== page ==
The Tel-Star Sessions

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The Tel-Star Sessions

Recorded in 1994, what Mascot has re-mastered and released as The Tel-Star Sessions was originally intended as the Mule’s debut album. It seems that Warren Haynes, Allen Woody and Matt Abts intended Gov’t Mule to be merely a side-project from Warren and Allen’s regular input to the Allman Brothers Band and Matt’s gig with Dickey Betts. With both Haynes’ and Allen’s departure from the Allmans in 1997, and with Abts behind the kit, Gov’t Mule became a close-knit full-time trio, until Allen’s shock death in 2000.

The Tel-Star Sessions  catches a band at a key point in its career, brimming with ideas, experimenting with arrangements and studio techniques. It’s pretty raw, raucous and riff-laden, but in its overdub-unadorned honesty, is a paradigm of power trio playing. Whilst Haynes is the obvious focal point both vocally and instrumentally, the necessary busyness of drummer Abts and some virtuoso bass-playing from Allen verify that acclaim for the Mule’s later efforts was just reward for hard work and unstinting dedication to their individual and collective craft.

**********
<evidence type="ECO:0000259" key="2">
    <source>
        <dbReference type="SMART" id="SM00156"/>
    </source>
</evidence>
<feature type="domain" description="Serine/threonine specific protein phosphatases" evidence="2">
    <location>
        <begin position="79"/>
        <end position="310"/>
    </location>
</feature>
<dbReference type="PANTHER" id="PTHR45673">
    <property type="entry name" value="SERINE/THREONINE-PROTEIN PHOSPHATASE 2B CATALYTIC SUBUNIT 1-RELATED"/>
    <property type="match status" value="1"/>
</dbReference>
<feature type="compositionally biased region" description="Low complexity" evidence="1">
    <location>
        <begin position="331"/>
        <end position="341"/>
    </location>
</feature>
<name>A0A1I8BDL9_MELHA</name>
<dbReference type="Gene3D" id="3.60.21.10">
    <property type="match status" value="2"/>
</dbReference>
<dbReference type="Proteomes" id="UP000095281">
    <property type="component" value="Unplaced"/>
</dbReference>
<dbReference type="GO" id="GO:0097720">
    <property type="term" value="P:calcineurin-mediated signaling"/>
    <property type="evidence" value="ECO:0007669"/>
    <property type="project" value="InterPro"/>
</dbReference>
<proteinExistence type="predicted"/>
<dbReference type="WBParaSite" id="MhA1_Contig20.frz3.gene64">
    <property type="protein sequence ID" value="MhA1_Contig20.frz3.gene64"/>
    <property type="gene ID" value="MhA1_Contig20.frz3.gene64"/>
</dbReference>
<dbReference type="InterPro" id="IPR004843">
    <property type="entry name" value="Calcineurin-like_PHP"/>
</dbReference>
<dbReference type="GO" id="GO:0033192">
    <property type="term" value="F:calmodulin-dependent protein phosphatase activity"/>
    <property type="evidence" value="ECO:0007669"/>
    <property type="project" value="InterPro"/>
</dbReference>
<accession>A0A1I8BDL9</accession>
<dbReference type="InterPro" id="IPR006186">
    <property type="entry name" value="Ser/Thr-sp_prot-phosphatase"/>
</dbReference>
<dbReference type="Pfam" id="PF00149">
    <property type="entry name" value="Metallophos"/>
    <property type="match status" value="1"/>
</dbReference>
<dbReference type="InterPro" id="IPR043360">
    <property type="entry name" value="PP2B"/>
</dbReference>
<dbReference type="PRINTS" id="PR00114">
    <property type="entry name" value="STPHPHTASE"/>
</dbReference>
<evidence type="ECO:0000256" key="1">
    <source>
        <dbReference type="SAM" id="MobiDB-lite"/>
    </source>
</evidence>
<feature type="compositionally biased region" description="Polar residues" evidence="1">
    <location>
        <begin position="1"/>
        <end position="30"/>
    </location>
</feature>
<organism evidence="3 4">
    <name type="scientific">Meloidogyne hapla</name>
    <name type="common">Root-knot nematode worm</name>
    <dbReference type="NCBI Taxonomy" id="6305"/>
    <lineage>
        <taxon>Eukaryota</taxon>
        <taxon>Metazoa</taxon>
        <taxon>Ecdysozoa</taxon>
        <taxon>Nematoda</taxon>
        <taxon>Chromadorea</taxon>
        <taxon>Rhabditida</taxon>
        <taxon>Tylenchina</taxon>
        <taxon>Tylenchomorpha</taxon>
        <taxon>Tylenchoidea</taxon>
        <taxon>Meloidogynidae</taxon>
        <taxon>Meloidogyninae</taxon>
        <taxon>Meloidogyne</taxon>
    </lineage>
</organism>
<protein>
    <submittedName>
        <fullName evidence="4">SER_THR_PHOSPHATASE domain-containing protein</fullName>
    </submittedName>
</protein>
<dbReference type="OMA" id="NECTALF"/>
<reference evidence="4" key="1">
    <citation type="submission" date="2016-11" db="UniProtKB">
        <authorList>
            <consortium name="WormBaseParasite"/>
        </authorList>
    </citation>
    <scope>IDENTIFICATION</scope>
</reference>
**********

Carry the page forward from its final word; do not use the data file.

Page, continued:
Haynes’ deep vocal rasp is already well-established, and the Allmans’ jam-band influence on his own playing shows on the occasional skewed jazz motif incorporated. The regular tributes paid to the influence of British blues by southern rock giants are crystallised in a faithful and raw take on Fraser and Rodgers’ colossal ‘Mr Big’. Personal highlights are ‘Mother Earth’, where Haynes vocally is at his outstanding soulful best, an indicator of what was to come, and ‘The Same Thing’, a Cream-like three-piece exemplar of the difficult art of balancing dynamics, power whilst laying back on the gain control.

All-in-all, the roots of Gov’t Mule’s near-stellar contemporary status are all here, complete with pleasing demo-feel rough edges, and as a digital record of the stirrings of a band which deserves its global acclaim, this is an extremely worthwhile release.

Date added: Jul 01, 2016

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